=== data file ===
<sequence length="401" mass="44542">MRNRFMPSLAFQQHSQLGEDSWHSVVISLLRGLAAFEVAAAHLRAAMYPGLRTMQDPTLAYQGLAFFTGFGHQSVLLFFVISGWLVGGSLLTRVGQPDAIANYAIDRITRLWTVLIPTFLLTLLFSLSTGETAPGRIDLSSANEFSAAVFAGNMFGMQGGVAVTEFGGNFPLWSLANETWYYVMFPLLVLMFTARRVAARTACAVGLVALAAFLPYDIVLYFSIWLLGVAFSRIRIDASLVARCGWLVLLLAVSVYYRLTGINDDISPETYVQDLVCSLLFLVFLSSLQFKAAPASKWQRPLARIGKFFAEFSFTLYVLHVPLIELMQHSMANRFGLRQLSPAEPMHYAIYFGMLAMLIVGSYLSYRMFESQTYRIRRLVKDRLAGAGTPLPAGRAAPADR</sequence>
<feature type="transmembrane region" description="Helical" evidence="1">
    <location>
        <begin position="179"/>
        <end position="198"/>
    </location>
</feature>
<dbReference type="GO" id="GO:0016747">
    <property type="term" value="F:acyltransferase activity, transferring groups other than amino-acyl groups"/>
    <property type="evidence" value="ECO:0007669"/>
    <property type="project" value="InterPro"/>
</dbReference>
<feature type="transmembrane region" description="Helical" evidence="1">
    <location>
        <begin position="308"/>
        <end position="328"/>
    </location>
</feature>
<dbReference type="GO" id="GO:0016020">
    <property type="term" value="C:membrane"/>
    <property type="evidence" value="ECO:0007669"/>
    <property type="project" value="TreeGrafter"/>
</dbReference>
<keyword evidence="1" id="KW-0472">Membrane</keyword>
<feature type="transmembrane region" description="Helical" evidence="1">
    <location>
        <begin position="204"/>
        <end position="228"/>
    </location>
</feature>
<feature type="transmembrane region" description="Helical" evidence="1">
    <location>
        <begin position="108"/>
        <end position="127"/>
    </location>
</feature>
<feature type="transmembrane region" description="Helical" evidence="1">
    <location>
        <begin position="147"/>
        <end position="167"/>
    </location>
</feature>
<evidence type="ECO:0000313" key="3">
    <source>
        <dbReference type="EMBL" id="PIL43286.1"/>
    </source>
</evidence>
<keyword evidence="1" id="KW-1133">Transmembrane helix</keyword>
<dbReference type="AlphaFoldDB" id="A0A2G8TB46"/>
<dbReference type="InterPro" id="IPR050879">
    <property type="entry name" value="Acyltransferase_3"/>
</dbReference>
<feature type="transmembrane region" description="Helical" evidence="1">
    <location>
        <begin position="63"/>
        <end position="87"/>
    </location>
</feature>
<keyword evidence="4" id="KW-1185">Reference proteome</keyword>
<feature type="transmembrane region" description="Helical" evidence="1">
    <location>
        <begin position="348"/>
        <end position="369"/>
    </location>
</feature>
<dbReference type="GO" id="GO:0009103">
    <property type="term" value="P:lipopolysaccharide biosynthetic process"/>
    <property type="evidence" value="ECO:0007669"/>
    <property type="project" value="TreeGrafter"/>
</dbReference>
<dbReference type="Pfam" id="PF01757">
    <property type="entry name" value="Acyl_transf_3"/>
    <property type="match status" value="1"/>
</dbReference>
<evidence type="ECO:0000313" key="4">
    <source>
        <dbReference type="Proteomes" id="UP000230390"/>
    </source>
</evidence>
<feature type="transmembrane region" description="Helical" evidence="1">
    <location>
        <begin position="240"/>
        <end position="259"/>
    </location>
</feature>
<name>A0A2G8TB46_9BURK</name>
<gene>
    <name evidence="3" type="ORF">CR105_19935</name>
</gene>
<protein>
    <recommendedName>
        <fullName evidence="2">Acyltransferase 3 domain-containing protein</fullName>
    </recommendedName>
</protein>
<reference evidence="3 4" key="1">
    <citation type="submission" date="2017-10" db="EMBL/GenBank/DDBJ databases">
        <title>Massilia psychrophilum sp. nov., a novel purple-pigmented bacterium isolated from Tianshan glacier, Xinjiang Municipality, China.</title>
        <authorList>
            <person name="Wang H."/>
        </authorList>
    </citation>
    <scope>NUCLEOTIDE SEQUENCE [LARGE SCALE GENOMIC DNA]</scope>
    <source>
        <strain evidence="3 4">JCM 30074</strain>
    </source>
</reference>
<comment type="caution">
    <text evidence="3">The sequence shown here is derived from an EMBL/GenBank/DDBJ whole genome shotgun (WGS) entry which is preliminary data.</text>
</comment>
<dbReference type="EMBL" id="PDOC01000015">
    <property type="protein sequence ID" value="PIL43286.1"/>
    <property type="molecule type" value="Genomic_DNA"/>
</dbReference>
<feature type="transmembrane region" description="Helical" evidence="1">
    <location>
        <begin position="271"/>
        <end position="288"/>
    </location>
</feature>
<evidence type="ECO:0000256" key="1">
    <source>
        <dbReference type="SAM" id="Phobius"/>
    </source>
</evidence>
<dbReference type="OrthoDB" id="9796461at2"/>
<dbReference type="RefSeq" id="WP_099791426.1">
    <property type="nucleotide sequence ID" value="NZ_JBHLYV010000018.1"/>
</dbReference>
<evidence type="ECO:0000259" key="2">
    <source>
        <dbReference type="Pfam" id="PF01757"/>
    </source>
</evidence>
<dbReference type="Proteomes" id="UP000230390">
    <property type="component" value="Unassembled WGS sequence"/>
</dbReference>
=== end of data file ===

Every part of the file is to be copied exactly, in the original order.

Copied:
<sequence length="401" mass="44542">MRNRFMPSLAFQQHSQLGEDSWHSVVISLLRGLAAFEVAAAHLRAAMYPGLRTMQDPTLAYQGLAFFTGFGHQSVLLFFVISGWLVGGSLLTRVGQPDAIANYAIDRITRLWTVLIPTFLLTLLFSLSTGETAPGRIDLSSANEFSAAVFAGNMFGMQGGVAVTEFGGNFPLWSLANETWYYVMFPLLVLMFTARRVAARTACAVGLVALAAFLPYDIVLYFSIWLLGVAFSRIRIDASLVARCGWLVLLLAVSVYYRLTGINDDISPETYVQDLVCSLLFLVFLSSLQFKAAPASKWQRPLARIGKFFAEFSFTLYVLHVPLIELMQHSMANRFGLRQLSPAEPMHYAIYFGMLAMLIVGSYLSYRMFESQTYRIRRLVKDRLAGAGTPLPAGRAAPADR</sequence>
<feature type="transmembrane region" description="Helical" evidence="1">
    <location>
        <begin position="179"/>
        <end position="198"/>
    </location>
</feature>
<dbReference type="GO" id="GO:0016747">
    <property type="term" value="F:acyltransferase activity, transferring groups other than amino-acyl groups"/>
    <property type="evidence" value="ECO:0007669"/>
    <property type="project" value="InterPro"/>
</dbReference>
<feature type="transmembrane region" description="Helical" evidence="1">
    <location>
        <begin position="308"/>
        <end position="328"/>
    </location>
</feature>
<dbReference type="GO" id="GO:0016020">
    <property type="term" value="C:membrane"/>
    <property type="evidence" value="ECO:0007669"/>
    <property type="project" value="TreeGrafter"/>
</dbReference>
<keyword evidence="1" id="KW-0472">Membrane</keyword>
<feature type="transmembrane region" description="Helical" evidence="1">
    <location>
        <begin position="204"/>
        <end position="228"/>
    </location>
</feature>
<feature type="transmembrane region" description="Helical" evidence="1">
    <location>
        <begin position="108"/>
        <end position="127"/>
    </location>
</feature>
<feature type="transmembrane region" description="Helical" evidence="1">
    <location>
        <begin position="147"/>
        <end position="167"/>
    </location>
</feature>
<evidence type="ECO:0000313" key="3">
    <source>
        <dbReference type="EMBL" id="PIL43286.1"/>
    </source>
</evidence>
<keyword evidence="1" id="KW-1133">Transmembrane helix</keyword>
<dbReference type="AlphaFoldDB" id="A0A2G8TB46"/>
<dbReference type="InterPro" id="IPR050879">
    <property type="entry name" value="Acyltransferase_3"/>
</dbReference>
<feature type="transmembrane region" description="Helical" evidence="1">
    <location>
        <begin position="63"/>
        <end position="87"/>
    </location>
</feature>
<keyword evidence="4" id="KW-1185">Reference proteome</keyword>
<feature type="transmembrane region" description="Helical" evidence="1">
    <location>
        <begin position="348"/>
        <end position="369"/>
    </location>
</feature>
<dbReference type="GO" id="GO:0009103">
    <property type="term" value="P:lipopolysaccharide biosynthetic process"/>
    <property type="evidence" value="ECO:0007669"/>
    <property type="project" value="TreeGrafter"/>
</dbReference>
<dbReference type="Pfam" id="PF01757">
    <property type="entry name" value="Acyl_transf_3"/>
    <property type="match status" value="1"/>
</dbReference>
<evidence type="ECO:0000313" key="4">
    <source>
        <dbReference type="Proteomes" id="UP000230390"/>
    </source>
</evidence>
<feature type="transmembrane region" description="Helical" evidence="1">
    <location>
        <begin position="240"/>
        <end position="259"/>
    </location>
</feature>
<name>A0A2G8TB46_9BURK</name>
<gene>
    <name evidence="3" type="ORF">CR105_19935</name>
</gene>
<protein>
    <recommendedName>
        <fullName evidence="2">Acyltransferase 3 domain-containing protein</fullName>
    </recommendedName>
</protein>
<reference evidence="3 4" key="1">
    <citation type="submission" date="2017-10" db="EMBL/GenBank/DDBJ databases">
        <title>Massilia psychrophilum sp. nov., a novel purple-pigmented bacterium isolated from Tianshan glacier, Xinjiang Municipality, China.</title>
        <authorList>
            <person name="Wang H."/>
        </authorList>
    </citation>
    <scope>NUCLEOTIDE SEQUENCE [LARGE SCALE GENOMIC DNA]</scope>
    <source>
        <strain evidence="3 4">JCM 30074</strain>
    </source>
</reference>
<comment type="caution">
    <text evidence="3">The sequence shown here is derived from an EMBL/GenBank/DDBJ whole genome shotgun (WGS) entry which is preliminary data.</text>
</comment>
<dbReference type="EMBL" id="PDOC01000015">
    <property type="protein sequence ID" value="PIL43286.1"/>
    <property type="molecule type" value="Genomic_DNA"/>
</dbReference>
<feature type="transmembrane region" description="Helical" evidence="1">
    <location>
        <begin position="271"/>
        <end position="288"/>
    </location>
</feature>
<evidence type="ECO:0000256" key="1">
    <source>
        <dbReference type="SAM" id="Phobius"/>
    </source>
</evidence>
<dbReference type="OrthoDB" id="9796461at2"/>
<dbReference type="RefSeq" id="WP_099791426.1">
    <property type="nucleotide sequence ID" value="NZ_JBHLYV010000018.1"/>
</dbReference>
<evidence type="ECO:0000259" key="2">
    <source>
        <dbReference type="Pfam" id="PF01757"/>
    </source>
</evidence>
<dbReference type="Proteomes" id="UP000230390">
    <property type="component" value="Unassembled WGS sequence"/>
</dbReference>